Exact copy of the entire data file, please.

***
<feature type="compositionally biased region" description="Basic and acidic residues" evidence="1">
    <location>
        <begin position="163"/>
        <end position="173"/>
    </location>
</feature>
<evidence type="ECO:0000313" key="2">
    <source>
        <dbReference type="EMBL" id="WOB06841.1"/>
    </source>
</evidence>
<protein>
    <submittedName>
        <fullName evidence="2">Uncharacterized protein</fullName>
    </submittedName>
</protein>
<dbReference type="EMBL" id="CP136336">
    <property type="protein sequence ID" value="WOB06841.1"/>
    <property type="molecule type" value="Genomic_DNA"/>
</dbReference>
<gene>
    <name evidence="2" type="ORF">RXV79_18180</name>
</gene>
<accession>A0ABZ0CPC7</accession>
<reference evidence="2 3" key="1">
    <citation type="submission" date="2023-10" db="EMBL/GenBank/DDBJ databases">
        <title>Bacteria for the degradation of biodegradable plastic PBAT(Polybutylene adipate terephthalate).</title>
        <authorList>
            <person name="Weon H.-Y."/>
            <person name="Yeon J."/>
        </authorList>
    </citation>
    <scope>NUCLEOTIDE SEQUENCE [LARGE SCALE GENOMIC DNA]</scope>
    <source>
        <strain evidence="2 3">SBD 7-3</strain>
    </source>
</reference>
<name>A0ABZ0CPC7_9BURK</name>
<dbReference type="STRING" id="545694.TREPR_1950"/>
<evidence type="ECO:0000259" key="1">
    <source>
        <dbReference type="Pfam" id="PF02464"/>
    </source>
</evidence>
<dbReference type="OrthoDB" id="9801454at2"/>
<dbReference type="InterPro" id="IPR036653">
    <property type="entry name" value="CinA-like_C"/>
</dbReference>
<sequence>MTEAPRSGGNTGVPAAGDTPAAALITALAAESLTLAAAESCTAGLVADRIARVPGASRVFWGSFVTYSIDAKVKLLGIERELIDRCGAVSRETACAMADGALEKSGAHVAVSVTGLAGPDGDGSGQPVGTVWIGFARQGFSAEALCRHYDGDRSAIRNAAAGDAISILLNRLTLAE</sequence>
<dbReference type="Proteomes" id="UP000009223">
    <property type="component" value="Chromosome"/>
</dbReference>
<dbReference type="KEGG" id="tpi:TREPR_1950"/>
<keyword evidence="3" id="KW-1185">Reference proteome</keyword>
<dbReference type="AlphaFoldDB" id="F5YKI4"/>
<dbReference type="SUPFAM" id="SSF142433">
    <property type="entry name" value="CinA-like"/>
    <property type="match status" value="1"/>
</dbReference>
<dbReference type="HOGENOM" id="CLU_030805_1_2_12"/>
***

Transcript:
<feature type="compositionally biased region" description="Basic and acidic residues" evidence="1">
    <location>
        <begin position="163"/>
        <end position="173"/>
    </location>
</feature>
<evidence type="ECO:0000313" key="2">
    <source>
        <dbReference type="EMBL" id="WOB06841.1"/>
    </source>
</evidence>
<protein>
    <submittedName>
        <fullName evidence="2">Uncharacterized protein</fullName>
    </submittedName>
</protein>
<dbReference type="EMBL" id="CP136336">
    <property type="protein sequence ID" value="WOB06841.1"/>
    <property type="molecule type" value="Genomic_DNA"/>
</dbReference>
<gene>
    <name evidence="2" type="ORF">RXV79_18180</name>
</gene>
<accession>A0ABZ0CPC7</accession>
<reference evidence="2 3" key="1">
    <citation type="submission" date="2023-10" db="EMBL/GenBank/DDBJ databases">
        <title>Bacteria for the degradation of biodegradable plastic PBAT(Polybutylene adipate terephthalate).</title>
        <authorList>
            <person name="Weon H.-Y."/>
            <person name="Yeon J."/>
        </authorList>
    </citation>
    <scope>NUCLEOTIDE SEQUENCE [LARGE SCALE GENOMIC DNA]</scope>
    <source>
        <strain evidence="2 3">SBD 7-3</strain>
    </source>
</reference>
<name>A0ABZ0CPC7_9BURK</name>
<dbReference type="STRING" id="545694.TREPR_1950"/>
<evidence type="ECO:0000259" key="1">
    <source>
        <dbReference type="Pfam" id="PF02464"/>
    </source>
</evidence>
<dbReference type="OrthoDB" id="9801454at2"/>
<dbReference type="InterPro" id="IPR036653">
    <property type="entry name" value="CinA-like_C"/>
</dbReference>
<sequence>MTEAPRSGGNTGVPAAGDTPAAALITALAAESLTLAAAESCTAGLVADRIARVPGASRVFWGSFVTYSIDAKVKLLGIERELIDRCGAVSRETACAMADGALEKSGAHVAVSVTGLAGPDGDGSGQPVGTVWIGFARQGFSAEALCRHYDGDRSAIRNAAAGDAISILLNRLTLAE</sequence>
<dbReference type="Proteomes" id="UP000009223">
    <property type="component" value="Chromosome"/>
</dbReference>
<dbReference type="KEGG" id="tpi:TREPR_1950"/>
<keyword evidence="3" id="KW-1185">Reference proteome</keyword>
<dbReference type="AlphaFoldDB" id="F5YKI4"/>
<dbReference type="SUPFAM" id="SSF142433">
    <property type="entry name" value="CinA-like"/>
    <property type="match status" value="1"/>
</dbReference>
<dbReference type="HOGENOM" id="CLU_030805_1_2_12"/>